Phone calls have become less popular in the last few years; so drastic is the change that cell phones aren’t even used for their original purpose they were created for, that of talking.
A few weeks ago, we discussed how consumers would rather live chat than talk on the phone to ask questions and solve problems. With texting and live chatting on the rise, the question we’re asking is: When should clients or companies actually receive phone calls?
Most business centers and serviced office operators provide live receptionist and phone answering services; it’s important that when forwarding calls to clients, they receiving only those that they truly need to attend to themselves.
With this in mind, here are 5 signs that might suggest that clients are receiving more calls than they want to.
Guest post by Jason Dilworth
Ian Marshall from Office Answers, a virtual receptionist company, has spoken to over a thousand small business owners in the past several years. What he’s discovered is that most of them deal with the issue of needing some respite from phone calls but aren’t large enough to employ receptionists.
Ian describes 5 common signs of people who are dealing with too many incoming calls.
Do you curse when your office phone rings? This is the first sign something is wrong with your incoming calls. It may be the most important call of the week but the interruptions from too many calls may put you in the wrong frame of mind before you even pick up the handset.
Can’t remember where you left off with work when the phone rang?
A study by Michigan State University, in which 300 people performed a sequence-based procedure on a computer, found that interruptions of about three seconds doubled the error rate. This study will come as no surprise to those in any kind of business where a couple of hours peace and quiet is essential to get some important work completed and it is the most frequent issue raised by people looking for ways to deal with incoming calls.
If you can put your phone into Do Not Disturb mode so calls go straight to voicemail without the phone ringing it can help, but it can also lead to sign number 3…
Do you struggle to track down missed calls who did not leave a message? You finish a spell of work but when you check messages you notice that someone has called a couple of times and didn’t leave a message.
It’s a reality that people don’t like talking to machines, but rather than just dialling the number back, we suggest you do some investigation to see if you can work out who the caller was before calling back.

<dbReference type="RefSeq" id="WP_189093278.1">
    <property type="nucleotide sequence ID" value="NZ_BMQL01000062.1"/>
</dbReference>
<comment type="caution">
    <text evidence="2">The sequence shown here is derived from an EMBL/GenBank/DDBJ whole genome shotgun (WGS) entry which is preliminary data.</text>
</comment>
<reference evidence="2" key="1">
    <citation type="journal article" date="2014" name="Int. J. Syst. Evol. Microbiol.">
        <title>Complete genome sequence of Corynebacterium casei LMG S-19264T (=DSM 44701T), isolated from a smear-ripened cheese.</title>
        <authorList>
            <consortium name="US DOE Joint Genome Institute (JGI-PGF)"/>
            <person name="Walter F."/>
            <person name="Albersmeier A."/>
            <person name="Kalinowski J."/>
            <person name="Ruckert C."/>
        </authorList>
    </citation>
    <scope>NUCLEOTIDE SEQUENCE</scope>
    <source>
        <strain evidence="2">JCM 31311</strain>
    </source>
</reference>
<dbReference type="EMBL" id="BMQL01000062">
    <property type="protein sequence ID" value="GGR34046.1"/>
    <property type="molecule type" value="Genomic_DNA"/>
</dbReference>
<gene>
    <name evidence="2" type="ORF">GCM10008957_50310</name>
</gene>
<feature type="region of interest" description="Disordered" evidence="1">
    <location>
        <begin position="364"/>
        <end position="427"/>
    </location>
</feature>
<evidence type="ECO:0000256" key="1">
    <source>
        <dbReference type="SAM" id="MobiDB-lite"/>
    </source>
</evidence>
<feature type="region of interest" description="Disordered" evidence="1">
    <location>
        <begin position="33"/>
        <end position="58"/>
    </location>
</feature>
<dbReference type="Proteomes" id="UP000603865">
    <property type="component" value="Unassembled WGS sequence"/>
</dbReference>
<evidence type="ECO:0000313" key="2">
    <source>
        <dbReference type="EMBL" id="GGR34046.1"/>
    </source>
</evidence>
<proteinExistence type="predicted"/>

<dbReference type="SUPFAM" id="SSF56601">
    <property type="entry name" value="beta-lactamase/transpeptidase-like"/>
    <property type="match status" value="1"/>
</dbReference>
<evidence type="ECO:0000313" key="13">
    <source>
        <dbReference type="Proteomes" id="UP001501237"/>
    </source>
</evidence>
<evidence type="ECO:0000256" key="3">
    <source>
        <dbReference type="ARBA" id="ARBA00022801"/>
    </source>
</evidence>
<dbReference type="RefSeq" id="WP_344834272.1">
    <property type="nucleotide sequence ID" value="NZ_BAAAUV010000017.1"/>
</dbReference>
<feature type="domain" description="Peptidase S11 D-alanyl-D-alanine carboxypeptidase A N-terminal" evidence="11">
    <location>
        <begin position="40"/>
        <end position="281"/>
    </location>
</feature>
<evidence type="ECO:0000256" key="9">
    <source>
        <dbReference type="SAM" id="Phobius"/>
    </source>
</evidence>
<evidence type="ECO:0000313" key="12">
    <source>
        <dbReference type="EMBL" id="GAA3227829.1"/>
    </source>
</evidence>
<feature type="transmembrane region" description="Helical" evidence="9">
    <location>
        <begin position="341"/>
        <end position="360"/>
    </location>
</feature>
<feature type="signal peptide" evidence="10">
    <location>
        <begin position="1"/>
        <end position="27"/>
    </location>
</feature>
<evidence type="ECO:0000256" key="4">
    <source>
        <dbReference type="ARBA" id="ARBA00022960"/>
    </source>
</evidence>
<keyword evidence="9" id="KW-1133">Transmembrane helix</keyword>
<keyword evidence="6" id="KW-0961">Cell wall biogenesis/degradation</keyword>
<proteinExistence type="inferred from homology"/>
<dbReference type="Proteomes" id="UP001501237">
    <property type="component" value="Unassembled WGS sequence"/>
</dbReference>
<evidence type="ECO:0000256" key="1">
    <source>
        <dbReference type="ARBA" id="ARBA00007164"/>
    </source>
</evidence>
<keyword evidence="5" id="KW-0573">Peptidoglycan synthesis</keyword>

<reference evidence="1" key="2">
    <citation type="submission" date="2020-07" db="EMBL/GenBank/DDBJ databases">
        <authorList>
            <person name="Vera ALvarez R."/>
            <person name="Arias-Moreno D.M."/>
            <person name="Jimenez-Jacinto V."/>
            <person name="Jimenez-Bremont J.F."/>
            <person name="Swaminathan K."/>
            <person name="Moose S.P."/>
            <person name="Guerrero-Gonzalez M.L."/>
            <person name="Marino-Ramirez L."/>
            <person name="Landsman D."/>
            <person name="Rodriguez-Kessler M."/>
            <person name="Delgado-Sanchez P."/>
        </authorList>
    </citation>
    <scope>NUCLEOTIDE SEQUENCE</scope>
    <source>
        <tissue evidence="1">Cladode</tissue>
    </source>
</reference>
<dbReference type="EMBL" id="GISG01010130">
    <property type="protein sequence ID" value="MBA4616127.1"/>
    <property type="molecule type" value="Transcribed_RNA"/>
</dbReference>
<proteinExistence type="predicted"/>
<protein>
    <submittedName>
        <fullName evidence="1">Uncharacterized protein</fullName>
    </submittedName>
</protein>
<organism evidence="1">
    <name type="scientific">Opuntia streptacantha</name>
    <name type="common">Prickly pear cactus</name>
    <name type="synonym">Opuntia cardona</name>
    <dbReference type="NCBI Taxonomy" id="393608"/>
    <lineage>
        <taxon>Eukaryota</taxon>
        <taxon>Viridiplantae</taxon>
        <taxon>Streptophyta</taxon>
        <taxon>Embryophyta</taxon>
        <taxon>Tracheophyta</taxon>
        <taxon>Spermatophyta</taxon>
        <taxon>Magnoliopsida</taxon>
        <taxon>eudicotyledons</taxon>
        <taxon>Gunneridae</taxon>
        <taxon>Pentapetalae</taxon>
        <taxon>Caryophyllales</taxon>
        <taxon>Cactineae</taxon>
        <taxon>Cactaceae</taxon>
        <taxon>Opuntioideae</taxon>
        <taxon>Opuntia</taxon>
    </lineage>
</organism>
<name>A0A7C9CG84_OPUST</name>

Hoping It Will Get Better
You may have good days and bad days for phone interruptions but when you find yourself hoping it will get better and it invariably doesn’t, then desperation might kick in.
Unwanted Sales Calls
The fifth sign you have a problem with incoming calls is when the proportion of unwanted sales calls is getting really frustrating. The best technique for dealing with persistent callers is to make it clear you want them to mark you as “do not call” on their marketing database.
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A useful exercise to get a better understanding of the scale of the problem is to keep a simple log of your incoming calls during a week. If you make a note of the date, time, duration, and type of call you will have a much better picture of the problem by the end of the week. Only then will you be able to gauge the most appropriate action to take to get on top of the problem.
We know calls are important and necessary in certain situations, but it’s also important to make sure they’re not preventing people from reaching their goals. Calls should be a tool that drives business growth, so it’s important to make sure that your clients feel comfortable with how their calls are being handled.
Each person has different preferences about how to communicate; establishing an exact number for too many calls isn’t possible, as it’s likely that some believe 20 calls are decent, while some believe that 10 is more than enough.
If you’re curious to know how your clients feel about calls share this with them on social media, ask them if these signs sound familiar to them. It’ll help you learn if your business center is still operating in the right direction.
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